The era of COVID-19 has brought enormous suffering and persistent uncertainty to New Yorkers. Adding to both the financial and psychological pain of the pandemic is a dramatic increase in identity theft during the past year.
More than 67,000 complaints of identity theft were reported in New York state during 2020, according to the Federal Trade Commission (FTC). That was a record number, up 85 percent from the previous year and more than four times the figure of a decade earlier.
Whether identity theft involves credit cards, bank accounts, business or personal loans, government benefits, or other types of transactions, it carries significant risk of financial loss to the victim. The U.S. Department of Justice reported $15.1 billion in financial losses nationwide in 2018. Even when there is no direct monetary loss, addressing the consequences of stolen personal information can take months of complicated work with banks, utility companies, medical offices, and others. Sometimes the worst damage comes later, when victims have trouble getting a job, renting an apartment, obtaining a tax benefit, or receiving a loan because of a stolen identity.
New York State has taken numerous steps in recent years to address identity theft, which is punishable by up to seven years in prison, and to require that businesses and state agencies safeguard private personal information. But clearly, more must be done.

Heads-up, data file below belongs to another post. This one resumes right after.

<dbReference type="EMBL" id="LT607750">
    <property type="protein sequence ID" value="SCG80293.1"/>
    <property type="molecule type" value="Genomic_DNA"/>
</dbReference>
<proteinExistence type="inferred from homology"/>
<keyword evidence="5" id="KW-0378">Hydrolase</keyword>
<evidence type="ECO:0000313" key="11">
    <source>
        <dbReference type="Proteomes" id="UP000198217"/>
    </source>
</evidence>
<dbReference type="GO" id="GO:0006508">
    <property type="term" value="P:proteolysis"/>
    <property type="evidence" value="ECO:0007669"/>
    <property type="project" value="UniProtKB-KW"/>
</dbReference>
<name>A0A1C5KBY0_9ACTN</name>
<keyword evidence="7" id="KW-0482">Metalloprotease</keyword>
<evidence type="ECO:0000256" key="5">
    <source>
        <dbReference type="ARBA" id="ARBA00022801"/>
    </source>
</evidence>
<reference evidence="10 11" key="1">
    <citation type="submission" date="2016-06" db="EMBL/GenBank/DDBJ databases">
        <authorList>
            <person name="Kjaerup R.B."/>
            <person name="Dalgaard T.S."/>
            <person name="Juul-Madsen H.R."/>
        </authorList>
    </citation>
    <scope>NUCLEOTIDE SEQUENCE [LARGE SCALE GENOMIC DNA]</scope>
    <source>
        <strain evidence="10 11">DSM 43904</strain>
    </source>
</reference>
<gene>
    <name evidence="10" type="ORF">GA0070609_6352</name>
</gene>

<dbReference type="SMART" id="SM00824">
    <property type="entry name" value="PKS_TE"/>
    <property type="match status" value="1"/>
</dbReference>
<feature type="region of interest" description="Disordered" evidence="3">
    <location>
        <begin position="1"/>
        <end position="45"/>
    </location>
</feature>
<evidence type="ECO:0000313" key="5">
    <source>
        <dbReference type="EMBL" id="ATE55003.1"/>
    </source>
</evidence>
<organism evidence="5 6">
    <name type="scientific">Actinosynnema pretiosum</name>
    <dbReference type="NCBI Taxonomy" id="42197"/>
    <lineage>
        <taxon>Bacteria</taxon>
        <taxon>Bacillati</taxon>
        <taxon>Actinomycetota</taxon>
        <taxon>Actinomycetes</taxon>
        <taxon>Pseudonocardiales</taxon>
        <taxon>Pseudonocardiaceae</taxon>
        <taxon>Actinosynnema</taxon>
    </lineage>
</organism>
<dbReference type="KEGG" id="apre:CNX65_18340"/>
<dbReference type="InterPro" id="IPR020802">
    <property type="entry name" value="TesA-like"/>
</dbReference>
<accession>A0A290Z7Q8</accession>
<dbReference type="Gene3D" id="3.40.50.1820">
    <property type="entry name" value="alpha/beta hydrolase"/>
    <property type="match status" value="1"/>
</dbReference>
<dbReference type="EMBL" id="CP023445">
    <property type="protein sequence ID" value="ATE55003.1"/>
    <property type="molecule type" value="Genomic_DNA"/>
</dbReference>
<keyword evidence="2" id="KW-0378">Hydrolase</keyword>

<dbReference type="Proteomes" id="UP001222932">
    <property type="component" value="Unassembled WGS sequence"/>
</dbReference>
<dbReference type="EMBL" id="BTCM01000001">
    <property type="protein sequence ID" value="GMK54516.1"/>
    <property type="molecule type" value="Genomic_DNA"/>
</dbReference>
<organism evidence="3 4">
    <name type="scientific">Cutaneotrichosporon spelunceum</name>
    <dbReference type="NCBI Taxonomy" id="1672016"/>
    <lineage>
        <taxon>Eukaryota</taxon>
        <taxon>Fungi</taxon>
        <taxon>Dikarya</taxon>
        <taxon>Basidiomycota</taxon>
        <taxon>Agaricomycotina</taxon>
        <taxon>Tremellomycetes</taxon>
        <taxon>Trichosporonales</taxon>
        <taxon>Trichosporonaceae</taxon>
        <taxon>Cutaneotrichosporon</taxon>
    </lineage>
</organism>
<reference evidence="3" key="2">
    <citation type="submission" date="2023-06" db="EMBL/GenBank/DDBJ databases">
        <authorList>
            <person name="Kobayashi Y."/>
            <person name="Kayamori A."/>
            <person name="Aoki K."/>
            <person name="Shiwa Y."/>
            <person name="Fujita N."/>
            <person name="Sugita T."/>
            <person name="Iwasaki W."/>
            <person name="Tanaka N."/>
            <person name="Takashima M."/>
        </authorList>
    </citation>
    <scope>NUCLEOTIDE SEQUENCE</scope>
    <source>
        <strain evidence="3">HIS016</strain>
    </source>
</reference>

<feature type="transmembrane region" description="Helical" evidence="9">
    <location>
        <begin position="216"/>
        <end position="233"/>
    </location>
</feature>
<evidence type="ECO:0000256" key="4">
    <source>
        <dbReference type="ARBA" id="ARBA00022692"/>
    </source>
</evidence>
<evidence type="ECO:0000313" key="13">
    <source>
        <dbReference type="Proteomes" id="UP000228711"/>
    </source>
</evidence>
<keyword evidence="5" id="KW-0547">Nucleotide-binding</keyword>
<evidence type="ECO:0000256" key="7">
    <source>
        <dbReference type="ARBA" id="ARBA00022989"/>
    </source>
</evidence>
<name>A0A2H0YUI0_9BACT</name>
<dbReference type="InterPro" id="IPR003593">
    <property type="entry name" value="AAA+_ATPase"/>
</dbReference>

Each of us can and should take common-sense steps such as making sure to keep Social Security numbers confidential and being careful to limit use of birth dates and other personal information in online communications — including social media.
Governmental and independent consumer advocates offer a number of other recommendations for individuals.
As policy makers at all levels of government consider additional responses to identity theft, private businesses large and small that collect and maintain personal information must redouble their efforts to safeguard such data. Social-media companies, whose business models rely heavily on personal information, should take steps to promote best practices, such as educating users about ways to keep private information confidential. Working together, we can reverse the rising tide of identity theft.
Thomas P. DiNapoli is the New York State Comptroller. This article is drawn from the executive summary to a report, titled, “The Increasing Threat of Identity Theft,” which his office issued in May. To check out the full report, visit: https://www.osc.state.ny.us/files/reports/pdf/increasing-threat-of-identity-tBheft.pdf